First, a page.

Historic U.S. Route 66
Officially established on November 11, 1926, US Route 66 began in Chicago, Illinois and terminated in Los Angeles, California a distance of 2,448 miles. It was one of the original highways in the US highway system, and probably the most famous.
Originally, there were no official roads crossing America. There were dirt trails used by settlers during the development of the west and there were railroads. Individual towns established themselves around these transportation routes. When someone wanted to travel to another town with their vehicle, they either took the established trail or used a frontage access road for the railroad. Since towns were situated on an existing railroad line or trail, the primary trading businesses were located on that route. That led to the term “Main Street” for a town’s business. As traffic increased between towns, these “Main Streets” became connected into a continuous road. One of the nicknames of US 66 was “The Main Street of America”.
Establishment of a highway system
In the early 1920s, there was recognized a need to formally develop, manage and fund a national highway system. Prior to this, individual towns maintained the streets within their jurisdictions and perhaps a short distance outside of their boarders, but certainly not to the next town.
What was unique about Route 66 was that it traveled diagonally from the northern mid-west to southern California thus connecting smaller rural towns along the route. Many roadside services such as service stations and diners established their business models as a result of this road. In fact, it has been stated that Route 66 led to the invention of the motel.
In the early 1930s work on the road was stopped due to the great depression. During that same period thousands of people from the mid west dust bowl region traveled to California in search of work and a better life. Work resumed on the road as part of President Roosevelt’s New Deal using WPA resources. The entire distance of the road was paved by 1938.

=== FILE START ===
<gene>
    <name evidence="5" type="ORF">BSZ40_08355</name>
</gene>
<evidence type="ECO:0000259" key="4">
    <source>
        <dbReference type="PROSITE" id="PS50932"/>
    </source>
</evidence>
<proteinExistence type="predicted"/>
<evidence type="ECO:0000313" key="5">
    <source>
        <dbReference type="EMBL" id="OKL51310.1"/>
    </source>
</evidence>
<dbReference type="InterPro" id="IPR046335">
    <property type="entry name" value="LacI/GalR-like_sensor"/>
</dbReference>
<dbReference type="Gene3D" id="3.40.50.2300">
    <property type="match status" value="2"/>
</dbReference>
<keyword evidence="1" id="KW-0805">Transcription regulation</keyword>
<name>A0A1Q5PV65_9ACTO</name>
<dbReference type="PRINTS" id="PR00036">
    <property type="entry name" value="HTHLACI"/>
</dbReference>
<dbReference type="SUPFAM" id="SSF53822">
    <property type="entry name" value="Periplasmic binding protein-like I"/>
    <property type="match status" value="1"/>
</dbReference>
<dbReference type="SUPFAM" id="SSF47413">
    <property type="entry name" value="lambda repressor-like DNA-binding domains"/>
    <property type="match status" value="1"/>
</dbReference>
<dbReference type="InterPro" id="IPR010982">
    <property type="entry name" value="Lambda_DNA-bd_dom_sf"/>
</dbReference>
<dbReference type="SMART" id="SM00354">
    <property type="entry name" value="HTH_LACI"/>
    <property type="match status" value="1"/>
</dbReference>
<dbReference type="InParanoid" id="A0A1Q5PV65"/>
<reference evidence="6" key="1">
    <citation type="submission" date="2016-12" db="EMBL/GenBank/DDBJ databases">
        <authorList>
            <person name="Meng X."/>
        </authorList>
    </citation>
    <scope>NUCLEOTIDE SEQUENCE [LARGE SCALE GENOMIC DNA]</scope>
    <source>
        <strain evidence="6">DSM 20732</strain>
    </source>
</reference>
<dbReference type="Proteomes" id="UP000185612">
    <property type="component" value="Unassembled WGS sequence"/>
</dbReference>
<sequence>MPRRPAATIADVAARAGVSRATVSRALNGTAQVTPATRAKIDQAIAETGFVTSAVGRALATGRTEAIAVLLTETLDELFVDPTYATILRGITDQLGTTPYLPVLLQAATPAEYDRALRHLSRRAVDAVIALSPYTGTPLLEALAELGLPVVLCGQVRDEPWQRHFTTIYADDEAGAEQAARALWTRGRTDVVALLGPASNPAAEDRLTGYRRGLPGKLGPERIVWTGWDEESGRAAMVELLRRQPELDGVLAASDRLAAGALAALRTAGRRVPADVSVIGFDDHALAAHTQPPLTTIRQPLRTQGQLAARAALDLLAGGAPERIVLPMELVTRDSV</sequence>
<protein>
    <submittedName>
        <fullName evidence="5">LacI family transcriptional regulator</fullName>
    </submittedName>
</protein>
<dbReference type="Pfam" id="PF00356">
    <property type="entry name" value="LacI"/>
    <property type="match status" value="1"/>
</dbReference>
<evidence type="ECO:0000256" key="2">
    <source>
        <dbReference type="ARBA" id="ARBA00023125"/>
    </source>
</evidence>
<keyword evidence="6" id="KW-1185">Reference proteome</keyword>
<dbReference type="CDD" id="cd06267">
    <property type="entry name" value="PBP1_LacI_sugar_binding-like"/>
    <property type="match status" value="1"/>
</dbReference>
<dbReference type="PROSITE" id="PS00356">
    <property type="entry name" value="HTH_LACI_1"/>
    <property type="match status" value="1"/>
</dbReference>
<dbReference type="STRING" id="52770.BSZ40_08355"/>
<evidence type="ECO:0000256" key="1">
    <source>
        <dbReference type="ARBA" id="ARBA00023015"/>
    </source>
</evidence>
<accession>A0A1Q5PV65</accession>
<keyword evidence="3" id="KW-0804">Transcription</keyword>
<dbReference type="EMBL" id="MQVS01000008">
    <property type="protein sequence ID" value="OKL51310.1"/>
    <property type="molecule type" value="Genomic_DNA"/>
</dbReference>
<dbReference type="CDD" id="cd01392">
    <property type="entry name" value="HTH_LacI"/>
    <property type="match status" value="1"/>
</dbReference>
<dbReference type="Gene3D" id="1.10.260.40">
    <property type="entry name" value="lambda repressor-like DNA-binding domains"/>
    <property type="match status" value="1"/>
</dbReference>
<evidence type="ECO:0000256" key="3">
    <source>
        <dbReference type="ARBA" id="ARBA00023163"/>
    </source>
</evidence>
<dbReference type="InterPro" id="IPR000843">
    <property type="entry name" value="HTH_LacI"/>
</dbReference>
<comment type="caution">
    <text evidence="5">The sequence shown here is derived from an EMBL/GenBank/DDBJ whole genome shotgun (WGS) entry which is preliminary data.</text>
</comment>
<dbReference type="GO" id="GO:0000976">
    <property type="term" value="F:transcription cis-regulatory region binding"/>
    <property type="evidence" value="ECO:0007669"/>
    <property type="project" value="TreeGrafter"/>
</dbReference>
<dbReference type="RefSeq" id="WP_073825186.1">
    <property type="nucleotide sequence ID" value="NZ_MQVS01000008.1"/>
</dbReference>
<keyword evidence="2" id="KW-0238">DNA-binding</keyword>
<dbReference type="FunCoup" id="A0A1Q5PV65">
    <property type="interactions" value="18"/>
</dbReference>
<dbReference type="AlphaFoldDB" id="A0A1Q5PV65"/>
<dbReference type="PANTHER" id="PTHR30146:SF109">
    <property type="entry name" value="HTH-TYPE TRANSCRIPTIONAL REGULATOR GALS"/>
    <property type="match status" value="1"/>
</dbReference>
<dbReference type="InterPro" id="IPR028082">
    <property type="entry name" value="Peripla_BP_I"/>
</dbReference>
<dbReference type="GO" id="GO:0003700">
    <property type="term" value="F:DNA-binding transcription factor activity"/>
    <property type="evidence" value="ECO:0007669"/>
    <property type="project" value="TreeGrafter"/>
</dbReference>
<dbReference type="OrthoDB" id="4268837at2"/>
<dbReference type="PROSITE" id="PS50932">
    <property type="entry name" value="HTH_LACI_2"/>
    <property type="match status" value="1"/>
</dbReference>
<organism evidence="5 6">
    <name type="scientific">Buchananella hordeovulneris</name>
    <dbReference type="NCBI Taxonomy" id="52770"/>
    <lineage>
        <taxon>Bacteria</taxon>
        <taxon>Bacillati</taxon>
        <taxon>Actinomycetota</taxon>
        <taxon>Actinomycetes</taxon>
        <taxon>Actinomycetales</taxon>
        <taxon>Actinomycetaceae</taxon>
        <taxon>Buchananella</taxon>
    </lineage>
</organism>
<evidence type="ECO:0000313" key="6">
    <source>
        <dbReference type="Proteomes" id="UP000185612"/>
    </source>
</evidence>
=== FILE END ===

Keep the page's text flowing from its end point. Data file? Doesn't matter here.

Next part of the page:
Over the years there were several upgrades of the road necessitating realignment of certain sections. In any given area, it is not uncommon to have as many as five “original road” sections
Post war highs
After world war II, Route 66 prospered as tourism and motor commerce expanded westward. The US highway system reached its zenith in the early 1950s just before the Interstate Highway System was developed. When Interstates were completed, they often relegated the existing US route to secondary status. In the case of Route 66, several Interstate Routes –most notably I-40 in the southwest– completely bypassed it. US Route 66 was decommissioned in 1985.
Rebirth of a legend
Route 66 captures and represents the pioneering spirit of emigrants set on coming west. It played a major role in the development of the United States in general and the southwest in particular.
In California, the original 66 is known as The National Old Trails Highway.
It runs from the Colorado River west of Needles
, CA through Goffs
, Danby, Chambless, Amboy
then on to Barstow before reaching Los Angeles. Through numerous clubs, associations, and interested individuals the spirit and grandeur of a pioneer trail that helped to settle the west continues to live on.
Route 66 Adventure (Funny.bytes)
Amboy Crater National Natural Monument
California Historic Route 66 Association
Bureau of Land Management
Needles Field Office
1303 S Highway 95
Needles, CA 92363
Phone: (760) 326-7000
Fax: (760) 326-7099
Office Hours: 7:30 a.m. - 4:00 p.m., M-F
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